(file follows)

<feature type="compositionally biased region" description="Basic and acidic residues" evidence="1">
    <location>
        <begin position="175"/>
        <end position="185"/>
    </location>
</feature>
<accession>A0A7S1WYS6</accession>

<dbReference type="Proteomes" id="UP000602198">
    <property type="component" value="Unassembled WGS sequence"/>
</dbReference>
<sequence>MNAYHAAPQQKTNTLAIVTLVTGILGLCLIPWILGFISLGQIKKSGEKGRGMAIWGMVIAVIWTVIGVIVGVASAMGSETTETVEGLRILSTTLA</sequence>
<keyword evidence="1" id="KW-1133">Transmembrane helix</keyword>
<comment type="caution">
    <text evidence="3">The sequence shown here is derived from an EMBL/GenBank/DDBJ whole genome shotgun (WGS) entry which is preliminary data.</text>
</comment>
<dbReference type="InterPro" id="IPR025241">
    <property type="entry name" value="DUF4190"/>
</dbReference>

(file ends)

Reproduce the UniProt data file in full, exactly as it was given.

<feature type="compositionally biased region" description="Basic and acidic residues" evidence="1">
    <location>
        <begin position="175"/>
        <end position="185"/>
    </location>
</feature>
<accession>A0A7S1WYS6</accession>

<dbReference type="Proteomes" id="UP000602198">
    <property type="component" value="Unassembled WGS sequence"/>
</dbReference>
<sequence>MNAYHAAPQQKTNTLAIVTLVTGILGLCLIPWILGFISLGQIKKSGEKGRGMAIWGMVIAVIWTVIGVIVGVASAMGSETTETVEGLRILSTTLA</sequence>
<keyword evidence="1" id="KW-1133">Transmembrane helix</keyword>
<comment type="caution">
    <text evidence="3">The sequence shown here is derived from an EMBL/GenBank/DDBJ whole genome shotgun (WGS) entry which is preliminary data.</text>
</comment>
<dbReference type="InterPro" id="IPR025241">
    <property type="entry name" value="DUF4190"/>
</dbReference>